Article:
> > - The post-conditions aren't checked unless I run my test suite, and
> > then they only check the canned input in the test suite.
> > - The pre-conditions can't be easily disabled in production.
> What's so hard about python -O?
> > - No class invariants.
> > - Inheritance is not handled correctly.
> Examples? Mixins and classes with additional functionality should
> work fine AFAICS. I guess you'd have to write the contracts in each
> subclass of an abstract class, which is definitely a minus for some of
> the contracts. But I don't see offhand why you would expect that the
> full contract of a method of a parent class would typically make sense
> without change for an overriding implementation, and might not make
> sense for a class with restricted functionality.
> > The status quo is all so very ad-hoc and messy. Design By Contract
> > syntax would allow (not force, allow!) us to add some structure to the
> > code:
> > - requirements of the function
> > - the implementation of the function
> > - the promise made by the function
> Possible already as far as I can see. OK, you could have the compiler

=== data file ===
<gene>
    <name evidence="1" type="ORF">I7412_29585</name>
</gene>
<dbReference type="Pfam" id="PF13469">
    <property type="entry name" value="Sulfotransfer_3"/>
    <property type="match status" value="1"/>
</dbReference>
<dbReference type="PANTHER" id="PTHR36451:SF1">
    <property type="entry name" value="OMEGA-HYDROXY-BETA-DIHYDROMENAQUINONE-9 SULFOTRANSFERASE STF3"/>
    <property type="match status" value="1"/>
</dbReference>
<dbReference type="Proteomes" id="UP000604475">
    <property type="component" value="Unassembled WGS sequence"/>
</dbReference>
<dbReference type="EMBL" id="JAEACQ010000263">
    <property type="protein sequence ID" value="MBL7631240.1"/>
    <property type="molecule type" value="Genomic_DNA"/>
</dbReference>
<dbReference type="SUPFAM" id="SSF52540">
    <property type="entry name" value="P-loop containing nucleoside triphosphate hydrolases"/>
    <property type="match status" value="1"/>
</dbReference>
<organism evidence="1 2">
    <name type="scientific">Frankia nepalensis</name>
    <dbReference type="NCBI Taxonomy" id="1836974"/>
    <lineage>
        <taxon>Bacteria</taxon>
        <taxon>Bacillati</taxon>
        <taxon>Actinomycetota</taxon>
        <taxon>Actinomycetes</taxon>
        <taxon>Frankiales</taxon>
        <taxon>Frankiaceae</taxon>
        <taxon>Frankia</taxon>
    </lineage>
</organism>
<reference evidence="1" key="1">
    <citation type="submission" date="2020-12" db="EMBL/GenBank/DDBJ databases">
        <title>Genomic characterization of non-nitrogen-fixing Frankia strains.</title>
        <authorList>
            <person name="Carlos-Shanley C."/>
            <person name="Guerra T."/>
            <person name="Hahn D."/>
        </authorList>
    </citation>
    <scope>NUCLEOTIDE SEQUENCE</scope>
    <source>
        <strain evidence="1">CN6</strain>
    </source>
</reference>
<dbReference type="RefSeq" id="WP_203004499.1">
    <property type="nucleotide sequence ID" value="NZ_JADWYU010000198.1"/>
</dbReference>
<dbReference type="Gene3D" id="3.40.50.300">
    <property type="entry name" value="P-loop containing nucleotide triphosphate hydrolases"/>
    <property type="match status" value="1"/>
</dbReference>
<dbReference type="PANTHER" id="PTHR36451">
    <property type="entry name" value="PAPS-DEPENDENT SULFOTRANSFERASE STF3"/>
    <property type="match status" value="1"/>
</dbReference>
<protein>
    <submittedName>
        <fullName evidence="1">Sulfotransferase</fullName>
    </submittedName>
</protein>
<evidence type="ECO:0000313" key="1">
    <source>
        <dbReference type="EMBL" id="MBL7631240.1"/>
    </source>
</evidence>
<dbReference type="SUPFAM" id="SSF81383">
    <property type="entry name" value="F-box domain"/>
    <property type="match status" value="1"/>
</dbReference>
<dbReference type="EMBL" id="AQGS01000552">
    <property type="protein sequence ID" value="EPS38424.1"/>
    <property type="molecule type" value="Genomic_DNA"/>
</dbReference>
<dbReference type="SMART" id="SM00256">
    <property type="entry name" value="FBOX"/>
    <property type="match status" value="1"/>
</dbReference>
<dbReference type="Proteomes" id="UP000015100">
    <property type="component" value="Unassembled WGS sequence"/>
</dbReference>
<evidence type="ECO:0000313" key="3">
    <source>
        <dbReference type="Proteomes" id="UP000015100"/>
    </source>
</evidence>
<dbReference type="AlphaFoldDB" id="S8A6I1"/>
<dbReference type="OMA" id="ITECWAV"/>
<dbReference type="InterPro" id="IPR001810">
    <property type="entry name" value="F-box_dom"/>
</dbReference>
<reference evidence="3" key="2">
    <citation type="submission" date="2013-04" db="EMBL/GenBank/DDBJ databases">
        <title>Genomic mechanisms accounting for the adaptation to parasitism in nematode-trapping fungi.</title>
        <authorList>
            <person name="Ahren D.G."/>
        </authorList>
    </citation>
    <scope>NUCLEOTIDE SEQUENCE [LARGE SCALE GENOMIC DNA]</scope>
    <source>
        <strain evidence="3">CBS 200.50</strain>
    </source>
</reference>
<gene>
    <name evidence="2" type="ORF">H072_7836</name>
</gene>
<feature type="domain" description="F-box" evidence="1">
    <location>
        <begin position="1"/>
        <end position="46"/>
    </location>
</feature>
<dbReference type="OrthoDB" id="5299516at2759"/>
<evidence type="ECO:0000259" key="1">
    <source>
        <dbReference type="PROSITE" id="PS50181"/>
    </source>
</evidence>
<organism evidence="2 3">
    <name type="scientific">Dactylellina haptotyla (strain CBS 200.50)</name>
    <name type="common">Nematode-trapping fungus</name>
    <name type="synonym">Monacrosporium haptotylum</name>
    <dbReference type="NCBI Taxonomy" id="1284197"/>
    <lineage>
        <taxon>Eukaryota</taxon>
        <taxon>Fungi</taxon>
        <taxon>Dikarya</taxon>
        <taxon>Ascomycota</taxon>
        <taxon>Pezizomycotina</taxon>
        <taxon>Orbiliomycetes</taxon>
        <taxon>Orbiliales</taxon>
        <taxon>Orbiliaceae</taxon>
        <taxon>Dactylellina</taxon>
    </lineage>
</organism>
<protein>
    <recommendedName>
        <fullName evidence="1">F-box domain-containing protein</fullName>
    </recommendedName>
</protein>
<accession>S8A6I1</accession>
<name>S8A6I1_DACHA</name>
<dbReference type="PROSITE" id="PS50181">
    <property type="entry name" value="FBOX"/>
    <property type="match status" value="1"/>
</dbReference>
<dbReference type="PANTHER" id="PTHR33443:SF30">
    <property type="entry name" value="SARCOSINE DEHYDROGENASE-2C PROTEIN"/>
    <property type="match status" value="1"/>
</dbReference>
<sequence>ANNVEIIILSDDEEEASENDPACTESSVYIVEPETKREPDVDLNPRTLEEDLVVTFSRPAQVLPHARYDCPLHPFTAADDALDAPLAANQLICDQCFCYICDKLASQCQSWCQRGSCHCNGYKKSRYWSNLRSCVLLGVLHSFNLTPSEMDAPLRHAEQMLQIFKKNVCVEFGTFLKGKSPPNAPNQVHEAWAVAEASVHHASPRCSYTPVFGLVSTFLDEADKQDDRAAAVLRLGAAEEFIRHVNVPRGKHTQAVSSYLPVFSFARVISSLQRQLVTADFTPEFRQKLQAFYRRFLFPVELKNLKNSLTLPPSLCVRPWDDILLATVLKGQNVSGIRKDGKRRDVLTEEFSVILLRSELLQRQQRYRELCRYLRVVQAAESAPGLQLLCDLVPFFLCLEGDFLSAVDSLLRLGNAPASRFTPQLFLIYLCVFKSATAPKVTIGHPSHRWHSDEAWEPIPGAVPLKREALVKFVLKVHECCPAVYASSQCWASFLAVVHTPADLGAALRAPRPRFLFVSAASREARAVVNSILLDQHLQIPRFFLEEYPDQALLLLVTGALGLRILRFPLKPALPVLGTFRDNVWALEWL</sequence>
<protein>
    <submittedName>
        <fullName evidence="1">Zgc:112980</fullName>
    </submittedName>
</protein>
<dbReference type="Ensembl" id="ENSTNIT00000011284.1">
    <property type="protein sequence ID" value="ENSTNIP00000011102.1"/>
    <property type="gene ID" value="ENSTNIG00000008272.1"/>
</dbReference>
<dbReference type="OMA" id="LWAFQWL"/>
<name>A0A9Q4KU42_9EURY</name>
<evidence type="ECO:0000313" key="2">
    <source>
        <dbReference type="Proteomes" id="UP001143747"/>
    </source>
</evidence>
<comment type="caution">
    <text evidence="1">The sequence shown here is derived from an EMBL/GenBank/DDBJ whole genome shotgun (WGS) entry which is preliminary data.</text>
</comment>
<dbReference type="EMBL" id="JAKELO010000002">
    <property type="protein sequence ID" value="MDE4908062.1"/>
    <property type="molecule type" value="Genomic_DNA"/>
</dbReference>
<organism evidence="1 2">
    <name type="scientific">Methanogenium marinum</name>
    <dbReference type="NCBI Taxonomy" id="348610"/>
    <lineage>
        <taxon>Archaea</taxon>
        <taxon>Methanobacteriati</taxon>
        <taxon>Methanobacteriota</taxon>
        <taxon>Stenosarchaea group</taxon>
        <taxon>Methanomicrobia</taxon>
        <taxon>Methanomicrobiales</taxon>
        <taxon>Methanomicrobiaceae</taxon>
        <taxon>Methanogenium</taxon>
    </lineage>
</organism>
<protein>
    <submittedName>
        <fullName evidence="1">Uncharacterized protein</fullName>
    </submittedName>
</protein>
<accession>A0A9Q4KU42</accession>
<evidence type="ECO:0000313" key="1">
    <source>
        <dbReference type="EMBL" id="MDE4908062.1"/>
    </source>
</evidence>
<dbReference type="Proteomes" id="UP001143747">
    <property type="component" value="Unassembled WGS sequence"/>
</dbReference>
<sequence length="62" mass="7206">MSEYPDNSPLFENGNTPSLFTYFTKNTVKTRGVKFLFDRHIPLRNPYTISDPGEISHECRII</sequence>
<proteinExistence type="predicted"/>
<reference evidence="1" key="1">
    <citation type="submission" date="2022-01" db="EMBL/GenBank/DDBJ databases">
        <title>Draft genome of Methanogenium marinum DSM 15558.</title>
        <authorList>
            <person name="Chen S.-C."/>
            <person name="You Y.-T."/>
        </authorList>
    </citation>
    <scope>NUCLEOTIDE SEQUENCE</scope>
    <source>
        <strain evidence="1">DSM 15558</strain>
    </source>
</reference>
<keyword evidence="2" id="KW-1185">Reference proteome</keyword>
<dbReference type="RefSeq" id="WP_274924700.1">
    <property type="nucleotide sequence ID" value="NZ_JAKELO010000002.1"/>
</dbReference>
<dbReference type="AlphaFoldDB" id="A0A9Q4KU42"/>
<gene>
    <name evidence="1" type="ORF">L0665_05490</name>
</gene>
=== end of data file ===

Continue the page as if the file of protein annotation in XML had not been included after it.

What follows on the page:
> enforce the structure to some extent, but the real problem IMO is
> going to be like documentation and testing: programmers just won't do
> it regardless of syntax to make it nice and compiler checkable.
> > Most of us already think about these as three separate things, and
> > document them as such. Our code should reflect the structure of how we
> > think about the code.
> But what's the need for syntax? How about the common (in this thread)
> complaint that even as decorators, the contract is annoying, verbose,
> and distracts the reader from understanding the code? Note: I think
> that, as with static typing, this could be mitigated by allowing
> contracts to be optionally specified in a stub file. As somebody